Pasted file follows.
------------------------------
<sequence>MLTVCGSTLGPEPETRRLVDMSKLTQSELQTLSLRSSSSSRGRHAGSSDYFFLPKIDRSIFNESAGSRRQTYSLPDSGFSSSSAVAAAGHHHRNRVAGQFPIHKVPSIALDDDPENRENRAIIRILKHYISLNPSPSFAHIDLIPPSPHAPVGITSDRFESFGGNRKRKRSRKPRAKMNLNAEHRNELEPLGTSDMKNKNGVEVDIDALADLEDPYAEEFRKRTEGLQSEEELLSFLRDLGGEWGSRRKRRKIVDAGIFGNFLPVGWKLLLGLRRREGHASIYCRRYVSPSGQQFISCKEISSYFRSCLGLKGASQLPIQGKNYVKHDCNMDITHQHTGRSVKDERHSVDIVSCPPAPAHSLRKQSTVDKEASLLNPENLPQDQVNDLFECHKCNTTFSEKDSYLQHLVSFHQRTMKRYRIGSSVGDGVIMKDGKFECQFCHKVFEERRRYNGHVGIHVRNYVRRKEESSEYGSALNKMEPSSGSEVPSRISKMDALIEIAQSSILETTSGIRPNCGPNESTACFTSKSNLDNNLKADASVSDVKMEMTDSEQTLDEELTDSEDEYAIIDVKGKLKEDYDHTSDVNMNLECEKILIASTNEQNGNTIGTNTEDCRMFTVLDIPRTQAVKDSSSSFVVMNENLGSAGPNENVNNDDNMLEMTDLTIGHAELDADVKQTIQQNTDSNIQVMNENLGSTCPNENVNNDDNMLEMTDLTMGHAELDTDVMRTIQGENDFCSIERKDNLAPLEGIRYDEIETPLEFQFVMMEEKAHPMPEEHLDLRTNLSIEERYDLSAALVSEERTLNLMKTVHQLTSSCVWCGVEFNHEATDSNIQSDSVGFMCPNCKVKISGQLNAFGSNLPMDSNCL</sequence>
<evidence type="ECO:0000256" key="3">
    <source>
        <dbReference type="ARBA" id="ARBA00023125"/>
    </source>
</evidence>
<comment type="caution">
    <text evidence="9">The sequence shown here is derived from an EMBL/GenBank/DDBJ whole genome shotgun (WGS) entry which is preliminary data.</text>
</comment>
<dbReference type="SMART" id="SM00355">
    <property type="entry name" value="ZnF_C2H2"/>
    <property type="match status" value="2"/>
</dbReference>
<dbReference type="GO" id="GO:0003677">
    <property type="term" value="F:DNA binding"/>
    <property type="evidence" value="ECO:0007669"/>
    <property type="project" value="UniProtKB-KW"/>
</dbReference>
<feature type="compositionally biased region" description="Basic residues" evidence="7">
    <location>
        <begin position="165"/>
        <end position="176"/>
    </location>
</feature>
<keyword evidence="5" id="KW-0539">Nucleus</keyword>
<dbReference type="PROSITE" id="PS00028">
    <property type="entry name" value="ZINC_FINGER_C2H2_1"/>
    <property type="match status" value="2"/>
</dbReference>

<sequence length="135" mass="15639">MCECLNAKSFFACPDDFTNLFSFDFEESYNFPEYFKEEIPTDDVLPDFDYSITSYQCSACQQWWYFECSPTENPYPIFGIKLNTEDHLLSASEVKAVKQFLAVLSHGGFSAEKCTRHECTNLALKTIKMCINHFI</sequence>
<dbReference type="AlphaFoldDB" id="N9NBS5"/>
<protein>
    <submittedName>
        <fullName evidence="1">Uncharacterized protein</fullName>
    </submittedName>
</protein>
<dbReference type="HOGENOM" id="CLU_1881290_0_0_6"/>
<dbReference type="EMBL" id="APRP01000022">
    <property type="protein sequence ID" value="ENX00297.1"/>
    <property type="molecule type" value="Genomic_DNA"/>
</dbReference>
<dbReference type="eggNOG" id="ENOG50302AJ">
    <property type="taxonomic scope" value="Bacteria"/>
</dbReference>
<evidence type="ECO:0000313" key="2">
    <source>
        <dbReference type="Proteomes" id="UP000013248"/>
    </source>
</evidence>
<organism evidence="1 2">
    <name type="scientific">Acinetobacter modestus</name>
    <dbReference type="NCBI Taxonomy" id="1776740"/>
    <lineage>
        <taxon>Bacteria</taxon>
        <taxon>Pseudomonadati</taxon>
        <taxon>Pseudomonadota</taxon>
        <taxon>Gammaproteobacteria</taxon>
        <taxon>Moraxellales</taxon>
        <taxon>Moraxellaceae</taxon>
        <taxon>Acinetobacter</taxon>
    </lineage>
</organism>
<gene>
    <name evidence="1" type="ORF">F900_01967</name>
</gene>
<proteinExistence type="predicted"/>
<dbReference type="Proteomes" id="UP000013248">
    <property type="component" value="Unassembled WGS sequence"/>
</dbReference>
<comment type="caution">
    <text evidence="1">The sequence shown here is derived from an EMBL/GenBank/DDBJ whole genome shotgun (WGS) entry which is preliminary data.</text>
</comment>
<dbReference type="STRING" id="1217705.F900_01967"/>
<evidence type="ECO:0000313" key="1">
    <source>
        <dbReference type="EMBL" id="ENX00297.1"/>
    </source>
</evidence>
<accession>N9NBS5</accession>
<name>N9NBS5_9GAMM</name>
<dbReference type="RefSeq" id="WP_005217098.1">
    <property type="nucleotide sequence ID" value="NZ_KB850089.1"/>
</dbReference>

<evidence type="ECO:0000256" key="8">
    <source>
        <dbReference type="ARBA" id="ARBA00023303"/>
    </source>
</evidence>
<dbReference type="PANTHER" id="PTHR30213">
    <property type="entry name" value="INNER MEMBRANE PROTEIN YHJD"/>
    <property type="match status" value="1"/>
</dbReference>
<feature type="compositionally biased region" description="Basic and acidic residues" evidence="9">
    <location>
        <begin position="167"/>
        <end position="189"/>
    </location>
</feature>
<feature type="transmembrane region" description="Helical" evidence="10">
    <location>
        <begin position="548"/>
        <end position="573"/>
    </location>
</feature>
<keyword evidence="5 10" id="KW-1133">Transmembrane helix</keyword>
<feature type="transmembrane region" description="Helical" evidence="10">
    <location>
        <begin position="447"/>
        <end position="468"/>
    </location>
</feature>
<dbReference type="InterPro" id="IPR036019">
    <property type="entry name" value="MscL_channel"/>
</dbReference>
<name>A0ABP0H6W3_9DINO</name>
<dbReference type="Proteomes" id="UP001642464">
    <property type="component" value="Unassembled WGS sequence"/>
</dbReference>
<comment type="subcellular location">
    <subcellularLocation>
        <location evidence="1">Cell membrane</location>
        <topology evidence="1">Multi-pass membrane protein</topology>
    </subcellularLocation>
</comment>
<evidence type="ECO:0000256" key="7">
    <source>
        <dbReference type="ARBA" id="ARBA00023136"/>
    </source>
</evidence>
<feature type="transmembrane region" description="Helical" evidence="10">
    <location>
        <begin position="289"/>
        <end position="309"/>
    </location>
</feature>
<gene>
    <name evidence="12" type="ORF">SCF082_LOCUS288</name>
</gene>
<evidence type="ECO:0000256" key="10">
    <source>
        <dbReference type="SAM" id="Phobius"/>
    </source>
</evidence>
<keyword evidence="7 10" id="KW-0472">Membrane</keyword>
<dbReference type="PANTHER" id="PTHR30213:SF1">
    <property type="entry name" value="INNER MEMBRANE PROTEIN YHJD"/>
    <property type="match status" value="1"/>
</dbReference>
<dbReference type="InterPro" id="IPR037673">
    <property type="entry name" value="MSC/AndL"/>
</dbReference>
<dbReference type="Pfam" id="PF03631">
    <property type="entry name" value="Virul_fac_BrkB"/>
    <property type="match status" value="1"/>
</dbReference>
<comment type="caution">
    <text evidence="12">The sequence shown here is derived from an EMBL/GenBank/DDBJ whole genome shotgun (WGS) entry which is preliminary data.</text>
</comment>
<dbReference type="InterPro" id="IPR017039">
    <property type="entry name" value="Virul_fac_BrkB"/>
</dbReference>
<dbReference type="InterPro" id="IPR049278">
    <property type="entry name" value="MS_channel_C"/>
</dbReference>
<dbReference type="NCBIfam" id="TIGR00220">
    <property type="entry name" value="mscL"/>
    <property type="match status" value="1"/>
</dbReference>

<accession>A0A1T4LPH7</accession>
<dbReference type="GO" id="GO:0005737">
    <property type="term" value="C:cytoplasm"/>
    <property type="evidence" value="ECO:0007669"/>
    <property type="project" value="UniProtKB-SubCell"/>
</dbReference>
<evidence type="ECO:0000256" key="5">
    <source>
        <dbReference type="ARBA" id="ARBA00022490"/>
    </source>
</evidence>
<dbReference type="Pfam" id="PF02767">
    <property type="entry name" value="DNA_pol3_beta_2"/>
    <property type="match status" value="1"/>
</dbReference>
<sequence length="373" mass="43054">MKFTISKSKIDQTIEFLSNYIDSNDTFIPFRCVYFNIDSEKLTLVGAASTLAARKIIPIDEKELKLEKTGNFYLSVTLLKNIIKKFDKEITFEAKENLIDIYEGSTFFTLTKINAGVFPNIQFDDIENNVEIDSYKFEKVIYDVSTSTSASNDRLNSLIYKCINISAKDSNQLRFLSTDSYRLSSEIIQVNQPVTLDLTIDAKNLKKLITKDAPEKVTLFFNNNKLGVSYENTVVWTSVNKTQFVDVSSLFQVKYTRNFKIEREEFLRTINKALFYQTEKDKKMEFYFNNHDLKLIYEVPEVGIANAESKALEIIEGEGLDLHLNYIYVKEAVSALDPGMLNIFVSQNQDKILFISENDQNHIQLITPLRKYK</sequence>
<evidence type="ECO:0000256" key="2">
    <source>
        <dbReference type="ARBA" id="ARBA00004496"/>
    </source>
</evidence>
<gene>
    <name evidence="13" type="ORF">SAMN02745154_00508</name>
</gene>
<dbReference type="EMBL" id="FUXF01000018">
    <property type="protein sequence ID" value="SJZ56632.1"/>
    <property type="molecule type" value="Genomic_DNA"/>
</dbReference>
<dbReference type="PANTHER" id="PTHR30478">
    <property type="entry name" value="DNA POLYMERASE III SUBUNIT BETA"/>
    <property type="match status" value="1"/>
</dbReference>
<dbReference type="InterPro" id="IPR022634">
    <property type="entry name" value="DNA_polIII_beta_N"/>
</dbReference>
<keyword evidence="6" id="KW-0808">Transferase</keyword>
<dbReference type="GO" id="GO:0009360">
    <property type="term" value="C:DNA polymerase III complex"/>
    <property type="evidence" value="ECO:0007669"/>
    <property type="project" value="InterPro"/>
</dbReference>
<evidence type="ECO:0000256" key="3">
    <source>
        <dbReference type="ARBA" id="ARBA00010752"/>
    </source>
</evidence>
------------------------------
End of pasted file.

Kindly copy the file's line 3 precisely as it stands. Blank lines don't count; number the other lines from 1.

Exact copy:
    <source>